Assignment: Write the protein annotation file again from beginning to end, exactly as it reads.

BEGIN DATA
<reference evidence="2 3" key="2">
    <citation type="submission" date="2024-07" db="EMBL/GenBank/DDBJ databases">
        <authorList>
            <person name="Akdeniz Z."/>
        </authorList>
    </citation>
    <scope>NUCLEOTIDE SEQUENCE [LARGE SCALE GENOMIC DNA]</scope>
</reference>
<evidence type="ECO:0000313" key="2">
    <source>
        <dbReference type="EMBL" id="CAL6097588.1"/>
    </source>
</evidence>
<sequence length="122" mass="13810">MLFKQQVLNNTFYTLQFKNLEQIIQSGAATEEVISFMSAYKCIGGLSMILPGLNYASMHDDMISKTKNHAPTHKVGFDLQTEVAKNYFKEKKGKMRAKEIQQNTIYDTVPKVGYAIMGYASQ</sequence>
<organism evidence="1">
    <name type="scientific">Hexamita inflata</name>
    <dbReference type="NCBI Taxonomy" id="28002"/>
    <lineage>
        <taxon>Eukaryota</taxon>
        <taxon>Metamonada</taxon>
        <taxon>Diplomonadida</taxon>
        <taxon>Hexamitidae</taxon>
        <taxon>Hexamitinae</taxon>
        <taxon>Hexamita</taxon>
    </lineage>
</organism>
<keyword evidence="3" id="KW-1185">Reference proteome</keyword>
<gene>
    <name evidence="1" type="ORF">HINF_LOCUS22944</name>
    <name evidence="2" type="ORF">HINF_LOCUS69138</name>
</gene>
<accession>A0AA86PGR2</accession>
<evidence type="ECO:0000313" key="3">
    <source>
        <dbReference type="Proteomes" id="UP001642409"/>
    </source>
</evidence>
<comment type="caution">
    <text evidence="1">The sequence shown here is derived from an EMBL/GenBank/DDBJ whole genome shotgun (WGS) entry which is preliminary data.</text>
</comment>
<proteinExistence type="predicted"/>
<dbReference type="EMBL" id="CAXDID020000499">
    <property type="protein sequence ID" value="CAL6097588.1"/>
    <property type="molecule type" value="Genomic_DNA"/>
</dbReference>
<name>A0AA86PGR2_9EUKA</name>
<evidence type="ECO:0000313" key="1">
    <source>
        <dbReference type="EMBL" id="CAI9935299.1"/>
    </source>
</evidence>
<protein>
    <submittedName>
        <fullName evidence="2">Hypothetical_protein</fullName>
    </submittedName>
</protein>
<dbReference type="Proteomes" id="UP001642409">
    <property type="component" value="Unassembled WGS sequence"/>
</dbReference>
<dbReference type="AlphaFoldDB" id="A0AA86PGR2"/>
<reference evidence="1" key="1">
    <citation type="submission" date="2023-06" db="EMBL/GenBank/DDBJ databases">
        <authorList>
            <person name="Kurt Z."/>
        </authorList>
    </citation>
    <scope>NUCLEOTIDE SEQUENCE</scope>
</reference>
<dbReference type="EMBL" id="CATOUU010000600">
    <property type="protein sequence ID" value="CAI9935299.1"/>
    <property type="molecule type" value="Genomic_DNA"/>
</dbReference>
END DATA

<reference evidence="2 3" key="2">
    <citation type="submission" date="2024-07" db="EMBL/GenBank/DDBJ databases">
        <authorList>
            <person name="Akdeniz Z."/>
        </authorList>
    </citation>
    <scope>NUCLEOTIDE SEQUENCE [LARGE SCALE GENOMIC DNA]</scope>
</reference>
<evidence type="ECO:0000313" key="2">
    <source>
        <dbReference type="EMBL" id="CAL6097588.1"/>
    </source>
</evidence>
<sequence length="122" mass="13810">MLFKQQVLNNTFYTLQFKNLEQIIQSGAATEEVISFMSAYKCIGGLSMILPGLNYASMHDDMISKTKNHAPTHKVGFDLQTEVAKNYFKEKKGKMRAKEIQQNTIYDTVPKVGYAIMGYASQ</sequence>
<organism evidence="1">
    <name type="scientific">Hexamita inflata</name>
    <dbReference type="NCBI Taxonomy" id="28002"/>
    <lineage>
        <taxon>Eukaryota</taxon>
        <taxon>Metamonada</taxon>
        <taxon>Diplomonadida</taxon>
        <taxon>Hexamitidae</taxon>
        <taxon>Hexamitinae</taxon>
        <taxon>Hexamita</taxon>
    </lineage>
</organism>
<keyword evidence="3" id="KW-1185">Reference proteome</keyword>
<gene>
    <name evidence="1" type="ORF">HINF_LOCUS22944</name>
    <name evidence="2" type="ORF">HINF_LOCUS69138</name>
</gene>
<accession>A0AA86PGR2</accession>
<evidence type="ECO:0000313" key="3">
    <source>
        <dbReference type="Proteomes" id="UP001642409"/>
    </source>
</evidence>
<comment type="caution">
    <text evidence="1">The sequence shown here is derived from an EMBL/GenBank/DDBJ whole genome shotgun (WGS) entry which is preliminary data.</text>
</comment>
<proteinExistence type="predicted"/>
<dbReference type="EMBL" id="CAXDID020000499">
    <property type="protein sequence ID" value="CAL6097588.1"/>
    <property type="molecule type" value="Genomic_DNA"/>
</dbReference>
<name>A0AA86PGR2_9EUKA</name>
<evidence type="ECO:0000313" key="1">
    <source>
        <dbReference type="EMBL" id="CAI9935299.1"/>
    </source>
</evidence>
<protein>
    <submittedName>
        <fullName evidence="2">Hypothetical_protein</fullName>
    </submittedName>
</protein>
<dbReference type="Proteomes" id="UP001642409">
    <property type="component" value="Unassembled WGS sequence"/>
</dbReference>
<dbReference type="AlphaFoldDB" id="A0AA86PGR2"/>
<reference evidence="1" key="1">
    <citation type="submission" date="2023-06" db="EMBL/GenBank/DDBJ databases">
        <authorList>
            <person name="Kurt Z."/>
        </authorList>
    </citation>
    <scope>NUCLEOTIDE SEQUENCE</scope>
</reference>
<dbReference type="EMBL" id="CATOUU010000600">
    <property type="protein sequence ID" value="CAI9935299.1"/>
    <property type="molecule type" value="Genomic_DNA"/>
</dbReference>